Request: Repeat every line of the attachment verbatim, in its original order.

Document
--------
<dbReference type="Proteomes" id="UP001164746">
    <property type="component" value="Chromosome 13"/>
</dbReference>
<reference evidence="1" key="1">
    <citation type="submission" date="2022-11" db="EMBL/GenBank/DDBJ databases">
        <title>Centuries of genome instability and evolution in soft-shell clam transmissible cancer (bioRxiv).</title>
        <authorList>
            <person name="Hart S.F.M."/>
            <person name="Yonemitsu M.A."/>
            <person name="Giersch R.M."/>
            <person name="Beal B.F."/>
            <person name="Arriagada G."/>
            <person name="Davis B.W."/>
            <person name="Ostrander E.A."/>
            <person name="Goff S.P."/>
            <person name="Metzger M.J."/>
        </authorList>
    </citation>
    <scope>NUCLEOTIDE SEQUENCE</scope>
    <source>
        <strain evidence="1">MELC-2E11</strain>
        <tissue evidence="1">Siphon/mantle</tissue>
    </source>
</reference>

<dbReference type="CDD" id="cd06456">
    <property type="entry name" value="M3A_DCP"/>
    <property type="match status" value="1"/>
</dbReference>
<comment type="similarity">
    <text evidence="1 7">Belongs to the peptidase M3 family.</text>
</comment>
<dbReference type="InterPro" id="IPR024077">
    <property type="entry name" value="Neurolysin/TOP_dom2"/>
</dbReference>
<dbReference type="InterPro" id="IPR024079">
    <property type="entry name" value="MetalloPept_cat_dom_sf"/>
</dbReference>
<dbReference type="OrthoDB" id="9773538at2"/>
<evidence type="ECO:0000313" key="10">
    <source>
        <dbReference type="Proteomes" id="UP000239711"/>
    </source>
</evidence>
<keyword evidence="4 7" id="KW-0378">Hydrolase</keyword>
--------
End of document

<dbReference type="Proteomes" id="UP001164746">
    <property type="component" value="Chromosome 13"/>
</dbReference>
<reference evidence="1" key="1">
    <citation type="submission" date="2022-11" db="EMBL/GenBank/DDBJ databases">
        <title>Centuries of genome instability and evolution in soft-shell clam transmissible cancer (bioRxiv).</title>
        <authorList>
            <person name="Hart S.F.M."/>
            <person name="Yonemitsu M.A."/>
            <person name="Giersch R.M."/>
            <person name="Beal B.F."/>
            <person name="Arriagada G."/>
            <person name="Davis B.W."/>
            <person name="Ostrander E.A."/>
            <person name="Goff S.P."/>
            <person name="Metzger M.J."/>
        </authorList>
    </citation>
    <scope>NUCLEOTIDE SEQUENCE</scope>
    <source>
        <strain evidence="1">MELC-2E11</strain>
        <tissue evidence="1">Siphon/mantle</tissue>
    </source>
</reference>

<dbReference type="CDD" id="cd06456">
    <property type="entry name" value="M3A_DCP"/>
    <property type="match status" value="1"/>
</dbReference>
<comment type="similarity">
    <text evidence="1 7">Belongs to the peptidase M3 family.</text>
</comment>
<dbReference type="InterPro" id="IPR024077">
    <property type="entry name" value="Neurolysin/TOP_dom2"/>
</dbReference>
<dbReference type="InterPro" id="IPR024079">
    <property type="entry name" value="MetalloPept_cat_dom_sf"/>
</dbReference>
<dbReference type="OrthoDB" id="9773538at2"/>
<evidence type="ECO:0000313" key="10">
    <source>
        <dbReference type="Proteomes" id="UP000239711"/>
    </source>
</evidence>
<keyword evidence="4 7" id="KW-0378">Hydrolase</keyword>